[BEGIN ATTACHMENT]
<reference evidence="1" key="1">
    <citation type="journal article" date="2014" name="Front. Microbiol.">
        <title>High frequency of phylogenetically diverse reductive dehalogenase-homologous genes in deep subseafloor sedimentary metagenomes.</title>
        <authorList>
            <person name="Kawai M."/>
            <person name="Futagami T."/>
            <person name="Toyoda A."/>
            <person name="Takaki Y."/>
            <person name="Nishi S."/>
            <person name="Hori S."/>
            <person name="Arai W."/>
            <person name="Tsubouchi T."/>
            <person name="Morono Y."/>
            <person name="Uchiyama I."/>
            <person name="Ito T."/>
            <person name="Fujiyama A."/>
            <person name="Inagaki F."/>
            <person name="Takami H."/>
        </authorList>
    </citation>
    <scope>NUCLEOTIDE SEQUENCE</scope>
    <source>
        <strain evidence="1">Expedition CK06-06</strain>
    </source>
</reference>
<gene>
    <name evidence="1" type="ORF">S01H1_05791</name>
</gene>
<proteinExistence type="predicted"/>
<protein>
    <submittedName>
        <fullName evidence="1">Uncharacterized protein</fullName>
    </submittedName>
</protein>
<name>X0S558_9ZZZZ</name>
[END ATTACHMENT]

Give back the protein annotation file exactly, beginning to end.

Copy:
<reference evidence="1" key="1">
    <citation type="journal article" date="2014" name="Front. Microbiol.">
        <title>High frequency of phylogenetically diverse reductive dehalogenase-homologous genes in deep subseafloor sedimentary metagenomes.</title>
        <authorList>
            <person name="Kawai M."/>
            <person name="Futagami T."/>
            <person name="Toyoda A."/>
            <person name="Takaki Y."/>
            <person name="Nishi S."/>
            <person name="Hori S."/>
            <person name="Arai W."/>
            <person name="Tsubouchi T."/>
            <person name="Morono Y."/>
            <person name="Uchiyama I."/>
            <person name="Ito T."/>
            <person name="Fujiyama A."/>
            <person name="Inagaki F."/>
            <person name="Takami H."/>
        </authorList>
    </citation>
    <scope>NUCLEOTIDE SEQUENCE</scope>
    <source>
        <strain evidence="1">Expedition CK06-06</strain>
    </source>
</reference>
<gene>
    <name evidence="1" type="ORF">S01H1_05791</name>
</gene>
<proteinExistence type="predicted"/>
<protein>
    <submittedName>
        <fullName evidence="1">Uncharacterized protein</fullName>
    </submittedName>
</protein>
<name>X0S558_9ZZZZ</name>